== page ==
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Study: 'Pygmalion Effect' Links Teacher Expectations to Student Success

A new study from the Center for American Progress concludes that teachers' expectations for their students are strongly correlated with students' graduation rates. Unfortunately, the study also says that teachers don't necessarily have high expectations for all of their students, especially poorer students and those of color.

The study focuses on the Pygmalion Effect, the theory holding that higher expectations of a person lead to higher performance. The opposite can also be true: If low expectations are placed on someone, they're more likely to perform poorly. This means that a teacher's faith, or lack thereof, in a student's abilities may influence the student's future achievement.

Drawing on the results of a long-term study by the National Center for Education Statistics, the CAP study finds that students whose high school teachers had high expectations of them graduated from college at three times the rate of those whose teachers had low expectations.

Teacher expectations, according to the study, turned out to be "tremendously predictive," more so than student motivation or effort. Teachers, the study found, were also able to predict a student's college success with greater accuracy than parents or even the students themselves.

However, the study also reports that teachers generally have lower expectations of students of color and students from high-poverty backgrounds. Secondary teachers viewed high-poverty students as 53 percent less likely to graduate from college than their classmates from wealthier backgrounds. Black and Hispanic students were also deemed 47 and 42 percent less likely to graduate than white students, respectively.

The CAP researchers are careful to note that, in this instance, correlation does not necessarily equal causation. "It is possible," they write, "that teachers are simply making accurate predications given previous performance. In other words, one cannot rule out the possibility that teacher accuracy, rather than influence, can explain the predictive nature of teacher expectations for students' academic outcomes."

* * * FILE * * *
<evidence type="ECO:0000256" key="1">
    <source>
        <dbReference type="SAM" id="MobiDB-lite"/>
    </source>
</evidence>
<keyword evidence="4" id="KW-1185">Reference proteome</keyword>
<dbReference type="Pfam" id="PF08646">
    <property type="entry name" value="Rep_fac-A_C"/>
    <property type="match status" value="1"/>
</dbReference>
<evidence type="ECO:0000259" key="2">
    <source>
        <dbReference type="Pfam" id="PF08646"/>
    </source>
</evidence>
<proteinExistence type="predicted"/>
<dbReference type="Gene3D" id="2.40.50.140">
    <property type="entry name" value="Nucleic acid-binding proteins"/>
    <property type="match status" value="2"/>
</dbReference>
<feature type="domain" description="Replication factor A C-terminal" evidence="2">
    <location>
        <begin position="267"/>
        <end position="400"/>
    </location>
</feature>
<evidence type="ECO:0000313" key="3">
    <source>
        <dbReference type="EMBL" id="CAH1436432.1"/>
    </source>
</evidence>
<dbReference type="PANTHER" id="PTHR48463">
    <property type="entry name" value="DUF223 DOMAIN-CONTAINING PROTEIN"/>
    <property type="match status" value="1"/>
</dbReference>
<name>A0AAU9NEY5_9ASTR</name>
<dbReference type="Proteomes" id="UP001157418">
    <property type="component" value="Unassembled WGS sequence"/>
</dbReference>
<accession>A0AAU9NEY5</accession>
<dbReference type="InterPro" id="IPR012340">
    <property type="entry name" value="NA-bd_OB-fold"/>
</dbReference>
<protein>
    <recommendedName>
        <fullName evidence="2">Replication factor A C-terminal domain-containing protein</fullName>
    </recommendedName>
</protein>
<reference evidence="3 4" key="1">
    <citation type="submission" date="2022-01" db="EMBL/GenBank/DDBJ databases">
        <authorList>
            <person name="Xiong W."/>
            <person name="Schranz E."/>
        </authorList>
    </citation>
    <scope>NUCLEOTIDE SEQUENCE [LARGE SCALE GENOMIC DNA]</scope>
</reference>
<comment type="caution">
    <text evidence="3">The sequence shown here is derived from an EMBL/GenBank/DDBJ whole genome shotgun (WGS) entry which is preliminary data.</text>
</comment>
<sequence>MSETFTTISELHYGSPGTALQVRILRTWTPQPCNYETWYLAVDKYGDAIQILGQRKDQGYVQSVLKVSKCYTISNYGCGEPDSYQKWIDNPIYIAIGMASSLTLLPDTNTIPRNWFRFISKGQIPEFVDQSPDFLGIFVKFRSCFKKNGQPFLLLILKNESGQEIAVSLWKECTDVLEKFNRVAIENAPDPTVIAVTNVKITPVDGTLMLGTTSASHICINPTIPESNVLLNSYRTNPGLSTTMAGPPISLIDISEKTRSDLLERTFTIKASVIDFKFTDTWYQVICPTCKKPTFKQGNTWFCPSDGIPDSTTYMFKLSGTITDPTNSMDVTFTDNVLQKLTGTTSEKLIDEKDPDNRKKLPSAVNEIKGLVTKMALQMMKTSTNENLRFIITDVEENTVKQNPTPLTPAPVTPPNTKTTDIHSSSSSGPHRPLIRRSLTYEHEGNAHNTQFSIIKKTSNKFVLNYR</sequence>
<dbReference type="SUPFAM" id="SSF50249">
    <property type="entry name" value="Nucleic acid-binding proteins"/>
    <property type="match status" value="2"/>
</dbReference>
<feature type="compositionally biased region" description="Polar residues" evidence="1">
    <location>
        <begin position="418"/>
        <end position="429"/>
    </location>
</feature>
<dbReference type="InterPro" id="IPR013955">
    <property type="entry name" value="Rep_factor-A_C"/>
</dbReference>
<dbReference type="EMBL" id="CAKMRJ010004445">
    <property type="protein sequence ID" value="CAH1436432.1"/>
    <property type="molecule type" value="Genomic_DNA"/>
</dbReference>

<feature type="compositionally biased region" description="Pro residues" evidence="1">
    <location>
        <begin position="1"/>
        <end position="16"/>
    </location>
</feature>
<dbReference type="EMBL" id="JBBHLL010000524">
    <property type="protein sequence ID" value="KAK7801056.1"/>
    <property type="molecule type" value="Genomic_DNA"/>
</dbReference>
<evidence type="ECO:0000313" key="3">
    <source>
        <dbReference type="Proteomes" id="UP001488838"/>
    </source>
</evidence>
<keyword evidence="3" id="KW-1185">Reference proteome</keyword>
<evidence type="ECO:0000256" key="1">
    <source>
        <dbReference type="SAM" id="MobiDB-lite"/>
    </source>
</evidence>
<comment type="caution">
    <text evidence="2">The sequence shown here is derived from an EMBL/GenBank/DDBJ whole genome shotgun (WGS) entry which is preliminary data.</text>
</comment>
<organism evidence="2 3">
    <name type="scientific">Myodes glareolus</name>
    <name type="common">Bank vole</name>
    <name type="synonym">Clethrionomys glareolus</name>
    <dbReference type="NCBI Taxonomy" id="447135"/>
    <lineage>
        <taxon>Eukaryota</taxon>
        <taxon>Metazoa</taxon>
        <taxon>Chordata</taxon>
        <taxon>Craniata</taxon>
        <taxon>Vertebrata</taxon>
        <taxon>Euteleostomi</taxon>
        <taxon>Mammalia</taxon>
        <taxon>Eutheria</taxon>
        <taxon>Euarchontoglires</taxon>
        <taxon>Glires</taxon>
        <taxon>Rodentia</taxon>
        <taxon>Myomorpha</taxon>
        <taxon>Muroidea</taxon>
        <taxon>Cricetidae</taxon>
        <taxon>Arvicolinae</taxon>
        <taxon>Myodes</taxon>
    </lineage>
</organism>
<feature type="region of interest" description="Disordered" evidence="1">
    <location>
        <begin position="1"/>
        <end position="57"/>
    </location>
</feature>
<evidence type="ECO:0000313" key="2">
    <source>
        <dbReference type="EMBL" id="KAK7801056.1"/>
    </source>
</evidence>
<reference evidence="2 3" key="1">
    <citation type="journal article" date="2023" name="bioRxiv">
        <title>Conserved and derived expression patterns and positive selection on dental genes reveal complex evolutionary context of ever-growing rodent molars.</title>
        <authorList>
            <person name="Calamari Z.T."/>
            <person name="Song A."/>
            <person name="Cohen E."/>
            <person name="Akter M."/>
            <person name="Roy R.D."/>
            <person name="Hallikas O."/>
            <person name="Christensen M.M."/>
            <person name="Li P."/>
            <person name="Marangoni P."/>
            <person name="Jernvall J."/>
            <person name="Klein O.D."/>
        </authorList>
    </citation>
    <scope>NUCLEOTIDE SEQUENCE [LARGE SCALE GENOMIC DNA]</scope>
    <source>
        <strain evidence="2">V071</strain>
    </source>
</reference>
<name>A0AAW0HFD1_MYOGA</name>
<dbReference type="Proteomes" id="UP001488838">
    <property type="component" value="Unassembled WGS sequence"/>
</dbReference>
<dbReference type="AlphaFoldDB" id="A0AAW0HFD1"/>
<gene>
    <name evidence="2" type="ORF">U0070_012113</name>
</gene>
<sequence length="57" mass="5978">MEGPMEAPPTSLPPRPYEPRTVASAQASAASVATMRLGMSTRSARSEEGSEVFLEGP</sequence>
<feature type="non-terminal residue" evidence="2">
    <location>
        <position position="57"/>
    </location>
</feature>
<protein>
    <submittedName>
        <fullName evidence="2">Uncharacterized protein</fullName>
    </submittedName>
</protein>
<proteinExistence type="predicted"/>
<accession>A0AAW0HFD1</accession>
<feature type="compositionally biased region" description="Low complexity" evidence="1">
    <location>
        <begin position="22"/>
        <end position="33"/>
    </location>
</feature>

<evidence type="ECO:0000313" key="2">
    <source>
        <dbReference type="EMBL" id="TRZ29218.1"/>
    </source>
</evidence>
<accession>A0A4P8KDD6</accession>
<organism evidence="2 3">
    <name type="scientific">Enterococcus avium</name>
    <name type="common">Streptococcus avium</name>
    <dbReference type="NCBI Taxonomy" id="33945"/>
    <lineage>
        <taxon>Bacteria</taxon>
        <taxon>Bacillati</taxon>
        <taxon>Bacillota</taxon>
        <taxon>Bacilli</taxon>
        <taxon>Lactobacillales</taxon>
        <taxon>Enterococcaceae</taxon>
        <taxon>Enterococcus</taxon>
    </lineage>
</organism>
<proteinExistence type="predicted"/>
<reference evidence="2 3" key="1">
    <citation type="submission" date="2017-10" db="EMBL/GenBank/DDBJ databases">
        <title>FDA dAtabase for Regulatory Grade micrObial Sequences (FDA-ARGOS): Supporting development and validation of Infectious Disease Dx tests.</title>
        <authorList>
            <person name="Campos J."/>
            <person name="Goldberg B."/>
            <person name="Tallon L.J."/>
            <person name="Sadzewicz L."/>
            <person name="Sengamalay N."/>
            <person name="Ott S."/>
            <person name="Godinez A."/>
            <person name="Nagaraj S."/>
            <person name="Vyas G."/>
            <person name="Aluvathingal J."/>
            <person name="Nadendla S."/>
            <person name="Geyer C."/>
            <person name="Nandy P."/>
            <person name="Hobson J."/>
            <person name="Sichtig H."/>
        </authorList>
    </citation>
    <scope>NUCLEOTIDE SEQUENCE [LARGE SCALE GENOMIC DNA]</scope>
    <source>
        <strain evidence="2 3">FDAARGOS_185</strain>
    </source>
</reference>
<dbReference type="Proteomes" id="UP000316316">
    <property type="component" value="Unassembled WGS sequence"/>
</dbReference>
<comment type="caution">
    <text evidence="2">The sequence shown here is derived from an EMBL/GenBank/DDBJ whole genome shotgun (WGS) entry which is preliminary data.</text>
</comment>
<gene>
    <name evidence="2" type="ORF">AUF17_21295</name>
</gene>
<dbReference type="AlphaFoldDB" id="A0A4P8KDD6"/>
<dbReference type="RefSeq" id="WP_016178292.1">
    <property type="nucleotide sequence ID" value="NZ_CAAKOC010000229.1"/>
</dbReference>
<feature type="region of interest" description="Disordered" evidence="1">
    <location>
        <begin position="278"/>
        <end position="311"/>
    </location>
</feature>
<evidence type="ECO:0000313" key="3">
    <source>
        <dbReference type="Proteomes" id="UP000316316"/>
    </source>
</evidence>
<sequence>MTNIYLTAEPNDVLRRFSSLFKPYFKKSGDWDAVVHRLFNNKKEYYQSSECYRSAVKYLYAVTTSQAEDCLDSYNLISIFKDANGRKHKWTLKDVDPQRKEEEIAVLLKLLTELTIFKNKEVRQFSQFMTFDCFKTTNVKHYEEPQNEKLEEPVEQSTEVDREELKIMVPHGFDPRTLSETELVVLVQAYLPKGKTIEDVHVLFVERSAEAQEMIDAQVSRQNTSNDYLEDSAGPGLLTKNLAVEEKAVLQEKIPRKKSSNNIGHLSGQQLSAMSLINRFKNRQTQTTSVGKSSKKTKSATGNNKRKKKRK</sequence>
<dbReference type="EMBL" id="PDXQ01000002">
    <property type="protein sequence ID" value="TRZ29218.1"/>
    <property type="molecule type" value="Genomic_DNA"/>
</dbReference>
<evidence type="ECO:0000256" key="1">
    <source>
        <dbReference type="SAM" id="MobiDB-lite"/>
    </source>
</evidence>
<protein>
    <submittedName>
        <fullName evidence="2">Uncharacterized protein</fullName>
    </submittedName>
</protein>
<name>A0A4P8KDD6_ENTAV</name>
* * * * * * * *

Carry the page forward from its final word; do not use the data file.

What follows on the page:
This is especially true where marginalized students are concerned. From the results of the study, it is unclear whether teachers base their expectations of poor, black, and Hispanic students on the fact that these groups are, statistically speaking, less likely to succeed academically or if there's an underlying bias at play. However, the study also notes that some educators have low expectations for low-income students of color even before entering the classroom.

Even if these expectations are predictive rather than causative, the CAP study emphasizes the importance of teachers having high expectations for their students. College-preparation programs and "rigorous academic opportunities"—which are themselves generally connected to higher expectations—can also increase the likelihood for success of students from all backgrounds, the study contends.

The authors also call for more "rigorous training" of teachers to improve "instructional capacity" and educators' understanding of the potential impact of their expectations. In particular, they cite the need for additional "hands-on training in high-performing, high-poverty schools."

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